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Tennessee Coal, Iron & R.R. Co. v. George

Citation. Tennessee C. I. & R. Co. v. George, 233 U.S. 354, 34 S. Ct. 587, 58 L. Ed. 997, 1914)
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Brief Fact Summary

George (Plaintiff) was employed by Tennessee Coal, Iron & R.R. Co. (Defendant) in Alabama when he was injured on the job.  He sued in Georgia under an Alabama statute holding the employer liable for injuries caused by defective equipment.

Synopsis of Rule of Law

A transitory cause of action can be maintained in another state, even though the statute creating the cause of action provides that the action must be maintained in local domestic courts.


George (Plaintiff) was employed as an engineer by Tennessee Coal, Iron & R.R. Co. (Defendant) in Alabama.  He was injured when a defective locomotive throttle caused the locomotive to run over him.  Alabama has a statute providing that an employer is liable for an employee’s injuries caused by defective equipment.  This statute abrogated an employer’s common law defense.  George (Plaintiff) sued in Georgia under this statute, but Tennessee Coal (Defendant) moved to dismiss on the grounds that the Alabama statute required suits under it to be brought in Alabama courts only.  Judgment was entered for George (Plaintiff) and affirmed on appeal.  The Supreme Court granted certiorari.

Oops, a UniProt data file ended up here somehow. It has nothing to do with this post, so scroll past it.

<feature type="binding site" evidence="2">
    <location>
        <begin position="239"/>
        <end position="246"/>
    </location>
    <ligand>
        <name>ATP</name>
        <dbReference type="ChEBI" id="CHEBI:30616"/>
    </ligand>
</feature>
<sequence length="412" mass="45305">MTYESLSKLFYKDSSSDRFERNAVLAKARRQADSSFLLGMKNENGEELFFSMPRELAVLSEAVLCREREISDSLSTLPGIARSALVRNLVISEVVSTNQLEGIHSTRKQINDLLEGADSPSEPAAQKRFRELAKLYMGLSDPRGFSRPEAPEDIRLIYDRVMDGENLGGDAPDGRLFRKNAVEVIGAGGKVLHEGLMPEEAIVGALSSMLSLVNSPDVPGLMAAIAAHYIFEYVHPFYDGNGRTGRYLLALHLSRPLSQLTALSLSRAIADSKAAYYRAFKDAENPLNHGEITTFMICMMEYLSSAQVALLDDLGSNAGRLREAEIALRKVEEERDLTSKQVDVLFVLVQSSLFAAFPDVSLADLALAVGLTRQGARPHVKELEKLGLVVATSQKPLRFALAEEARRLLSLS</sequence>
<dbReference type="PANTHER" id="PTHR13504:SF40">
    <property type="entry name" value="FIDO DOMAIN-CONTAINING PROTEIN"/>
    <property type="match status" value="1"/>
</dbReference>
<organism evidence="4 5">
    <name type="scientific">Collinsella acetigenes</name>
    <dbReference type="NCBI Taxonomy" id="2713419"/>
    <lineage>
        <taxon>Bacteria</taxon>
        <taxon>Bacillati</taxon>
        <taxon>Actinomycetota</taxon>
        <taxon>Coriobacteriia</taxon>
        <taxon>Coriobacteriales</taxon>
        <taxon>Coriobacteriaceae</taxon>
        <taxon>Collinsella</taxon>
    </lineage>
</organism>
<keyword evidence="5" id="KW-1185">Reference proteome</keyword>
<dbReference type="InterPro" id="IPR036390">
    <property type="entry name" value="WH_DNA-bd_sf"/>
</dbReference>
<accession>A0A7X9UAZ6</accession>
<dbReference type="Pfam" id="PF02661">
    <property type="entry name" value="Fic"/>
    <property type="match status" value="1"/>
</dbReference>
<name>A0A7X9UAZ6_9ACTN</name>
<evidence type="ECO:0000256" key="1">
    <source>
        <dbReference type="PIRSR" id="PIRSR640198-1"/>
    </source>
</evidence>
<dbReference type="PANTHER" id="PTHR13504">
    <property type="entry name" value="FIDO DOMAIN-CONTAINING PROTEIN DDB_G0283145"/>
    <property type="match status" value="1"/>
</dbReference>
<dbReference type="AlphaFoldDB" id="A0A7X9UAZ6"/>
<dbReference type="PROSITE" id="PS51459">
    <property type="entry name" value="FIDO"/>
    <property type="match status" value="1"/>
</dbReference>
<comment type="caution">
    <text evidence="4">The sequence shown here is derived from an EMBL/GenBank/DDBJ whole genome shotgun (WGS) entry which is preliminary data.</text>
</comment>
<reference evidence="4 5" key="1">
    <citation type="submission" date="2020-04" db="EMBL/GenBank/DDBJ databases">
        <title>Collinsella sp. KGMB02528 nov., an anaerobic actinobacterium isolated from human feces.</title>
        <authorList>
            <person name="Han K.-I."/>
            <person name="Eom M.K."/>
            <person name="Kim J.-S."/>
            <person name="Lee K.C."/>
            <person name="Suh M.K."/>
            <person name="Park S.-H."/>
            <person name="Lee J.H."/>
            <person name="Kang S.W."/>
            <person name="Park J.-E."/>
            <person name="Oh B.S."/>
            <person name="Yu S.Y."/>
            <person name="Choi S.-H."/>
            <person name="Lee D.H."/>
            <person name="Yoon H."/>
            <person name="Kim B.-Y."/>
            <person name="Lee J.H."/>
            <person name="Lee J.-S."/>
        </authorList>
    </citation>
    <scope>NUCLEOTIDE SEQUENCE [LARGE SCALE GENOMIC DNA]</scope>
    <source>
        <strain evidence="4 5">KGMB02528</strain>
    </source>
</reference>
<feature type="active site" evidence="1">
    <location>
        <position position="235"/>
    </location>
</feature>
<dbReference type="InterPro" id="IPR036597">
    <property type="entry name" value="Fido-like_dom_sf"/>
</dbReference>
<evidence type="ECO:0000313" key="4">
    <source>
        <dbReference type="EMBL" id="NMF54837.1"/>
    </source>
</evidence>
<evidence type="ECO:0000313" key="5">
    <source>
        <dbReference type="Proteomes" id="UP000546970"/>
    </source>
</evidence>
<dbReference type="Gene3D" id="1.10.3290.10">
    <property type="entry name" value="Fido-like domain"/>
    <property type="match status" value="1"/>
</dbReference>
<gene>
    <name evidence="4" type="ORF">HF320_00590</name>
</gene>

Where a transitory cause of action is created by statute, will the requirement that actions under the statute be brought only in local courts be enforceable when the suit is brought somewhere else?


(Lamar, J.)  No.  While the statute creating this cause of action also restricted suits under it to Alabama courts, the cause of action is, by the terms of the statute, transitory.  This is not a case where the right and the remedy are so united that the remedy cannot be enforced except by a specific court.  The statute allows any court in Alabama to hear a suit like this.  But if either the defendant or the plaintiff has moved since the accident, an Alabama court may not be the best venue.  If Georgia is capable of trying the case according to the Alabama statute, full faith and credit requires that Georgia do so.  Since Georgia was able to try the case, the judgment in favor of George (Plaintiff) is affirmed.


Some variations on the circumstances in the principal case have occurred where a wrongful death suit is brought in one state based on the wrongful death statute of a sister state.  It has been held that the forum state must recognize the cause of action but does not have to recognize a maximum recovery limit imposed by the same statute.  This has been justified on the basis that the right created is substantive, while the recovery limit is procedural and procedural matters are not entitled to full faith and credit enforcement.

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